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Against the irregular and wild Glendower,
K. Hen. It seems, then, that the tidings of this broil
West. This, match'd with other, did, my gracious lord;
K. Hen. Here is a dear, a true-industrious friend,
West. In faith,
K. Hen. Yea, there thou mak’st me sad, and mak'st me sin,
West. This is his uncle's teaching, this is Worcester,
K. Hen. But I have sent for him to answer this;
Enter HENRY, Prince of Wales, and FALSTAFF.
P. Hen. Thou art so fat-witted, with drinking of old sack, and unbuttoning thee after supper, and sleeping upon benches after noon, that thou hast forgotten to demand that truly, which thou would'st truly know. What a devil hast thou to do with the time of the day? unless hours were cups of sack, and minutes capoos, and clocks the tongues of bawds, and dials the signs of Jeaping-houses, and the blessed sun himself a fair hot wench in flame-colour'd taffeta, I see no reason why thou should'st be so superfluous to demand the time of the day. Fal. Jodeed, you come near me, now, Hal; for we,
that take purses, go by the moon and the seven stars, and not by Phæbus, – he, “that wandering knight so fair.” Aod, I pr’ythee, sweet wag, when thou art king, - as, God save thy grace, majesty, I should say, for grace thou wilt have none,
P. Hen. What! none?
Fal. No, by my troth; not so much as will serve to be prologue to an egg and butter.
P. Hen. Well, how then? come, roundly, roundly.
Fal. Marry, then, sweet wag, when thou art king, let not us, that are squires of the night's body, be called thieves of the day's beauty: let us be Diana's foresters, gentlemen of the shade, minions of the moon; and let men say, we be men of good government, being governed as the sea is, by our noble and chaste mistress the moon, under whose countenance we steal.
P. Hen. Thou say'st well, and it holds well, too; for the fortune of us, that are the moon's men, doth ebb and flow like the sea, being governed as the sea is, by the moon. As for proof now: a purse of gold most resolutely spatched on Monday night, and most dissolutely spent on Tuesday morning; got with swearing — lay by; and spent with crying — bring in; now, in as low an ebb as the foot of the ladder, and, by and by, in as high a flow as the ridge of the gallows.
Fal. By the Lord, thou say'st true, lad. And is not my hostess of the tavern a most sweet wench?
P. Hen. As the honey of Hybla, my old lad of the castle. And is not a buff jerkin a most sweet robe of durance?
Fal. How now, how now, mad wag! what, in thy quips, and thy quiddities? what a plague have I to do with a buff jerkin ?
P. Hen. Why, what a por have I to do with my hostess of the tavern?
Fal. Well, thou hast called her to a reckoning many a time and oft.
P. Hen. Did I ever call for thee to pay thy part?
P. Hen. Yea, and elsewhere, so far as my coin would stretch; and, where it would not, I have used my credit.
Fal. Yea, and so used it, that were it not here apparent that thou art heir apparent, — But, I pr’ythee, sweet wag, shall there be gallows standing in England when thou art king, and resolution thu's fobbed, as it is, with the rusty curb of old father antick, the law? Do not thou, when thou art a king, hang a thief.
P. Hen. No: thou shalt.
P. Hen. Thou judgest false already: I mean, thou shalt have the hanging of the thieves, and so become a rare hangman.
Fal. Well, Hal, well; and in some sort it jumps with my humour, as well as waiting in the court, I can tell you.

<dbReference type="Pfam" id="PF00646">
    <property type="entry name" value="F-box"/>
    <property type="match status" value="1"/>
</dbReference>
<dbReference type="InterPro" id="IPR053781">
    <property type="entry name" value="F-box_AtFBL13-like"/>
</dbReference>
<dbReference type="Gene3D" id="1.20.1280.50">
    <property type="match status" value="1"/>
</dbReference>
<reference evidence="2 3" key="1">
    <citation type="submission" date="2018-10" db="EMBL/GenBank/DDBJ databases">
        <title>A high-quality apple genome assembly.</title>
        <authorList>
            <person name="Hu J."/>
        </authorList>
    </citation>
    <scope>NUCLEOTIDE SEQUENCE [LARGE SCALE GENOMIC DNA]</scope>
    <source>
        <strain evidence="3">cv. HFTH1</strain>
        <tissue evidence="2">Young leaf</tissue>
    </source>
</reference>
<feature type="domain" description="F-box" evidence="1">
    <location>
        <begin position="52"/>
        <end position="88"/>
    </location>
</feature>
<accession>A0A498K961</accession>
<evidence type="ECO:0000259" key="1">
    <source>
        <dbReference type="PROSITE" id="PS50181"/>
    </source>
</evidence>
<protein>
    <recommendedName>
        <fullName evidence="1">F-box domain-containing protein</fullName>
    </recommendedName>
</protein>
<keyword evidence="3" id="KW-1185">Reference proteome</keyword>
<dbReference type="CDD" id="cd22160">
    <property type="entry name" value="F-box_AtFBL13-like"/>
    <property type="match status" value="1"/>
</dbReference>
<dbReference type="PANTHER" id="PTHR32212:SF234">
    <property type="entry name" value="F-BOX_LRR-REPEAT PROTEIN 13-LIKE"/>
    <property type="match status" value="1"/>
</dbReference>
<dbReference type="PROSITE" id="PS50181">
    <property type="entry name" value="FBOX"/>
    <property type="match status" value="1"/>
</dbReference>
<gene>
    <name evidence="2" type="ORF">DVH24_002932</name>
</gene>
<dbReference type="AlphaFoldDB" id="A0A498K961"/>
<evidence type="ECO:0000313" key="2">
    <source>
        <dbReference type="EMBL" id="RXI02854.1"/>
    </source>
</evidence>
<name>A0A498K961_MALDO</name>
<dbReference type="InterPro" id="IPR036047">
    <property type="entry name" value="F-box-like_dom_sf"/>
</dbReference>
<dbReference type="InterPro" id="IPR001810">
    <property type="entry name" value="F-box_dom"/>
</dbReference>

P. Hen. For obtaining of suits ?
Fal. Yea, for obtaining of suits, whereof the hangman bath no lean wardrobe. 'Sblood, I am as melancholy as a gib cat, or a lugged bear.
P. Hen. Or an old lion; or a lover's lute.
P. Hen. What sayest thou to a bare, or the melancholy of Moor-ditch?
Fal. Thou hast the most unsavoury similes; and art, indeed, the most comparative, rascallest, sweet young prince. But, Hal, I pr’ythee, trouble me no more with vanity. I would to God,
thou and I knew where a commodity of good names were to be bought. An old lord of the council rated me the other day in the street about you, Sir; but I marked him not: and yet he talked very wisely; but I regarded him not: and yet he talked wisely, and in the street too.
P. Hen. Thou didst well; for wisdom cries out in the streets, and no man regards it.
Fal. 0! thou hast damnable iteration, and art, indeed, able to corrupt a saint. Thou hast done much harm upon me, Hal: God forgive thee for it. Before I knew thee, Hal, I knew nothing; and now am I, if a man should speak truly, little better than one of the wicked. I must give over this life, and I will give it over; by the Lord, an I do not, I am a villain: I'll be damned for never a king's son in Christendom. P. Hen. Where shall we take a purse to-morrow,
Jack? Fal. Zounds! where thou wilt, lad, I'll make one; an I do not, call me villain, and baffle me.
P. Hen. I see a good amendment of life in thec; from praying, to purse-taking.
Enter Poins, at a distance. Fal. Why, Hal, 't is my vocation, Hal: 't is no sin for a man to labour in his vocation. Poins! Now shall we know if Gadshill have set a match. – 0! if men were to be saved by merit, what hole in hell were hot enough for him? This is the most omnipotent villain, that ever cried, Stand! to a true man.
P. Hen. Good morrow, Ned.
Poins. Good morrow, sweet Hal. What says monsieur Remorse? What says Sir John Sack-and-Sugar? Jack, how agrees the devil and thee about thy soul, that thou soldest him on Good-Friday last, for a cup of Madeira, and a cold capon's leg?
P. Hen, Sir John stands to his word : the devil shall have his bargain, for he was never yet a breaker of proverbs; he will give the devil his due.
Poins. Then, art thou damned for keeping thy word with the devil. P. Hen. Else he had been damned for cozening the devil.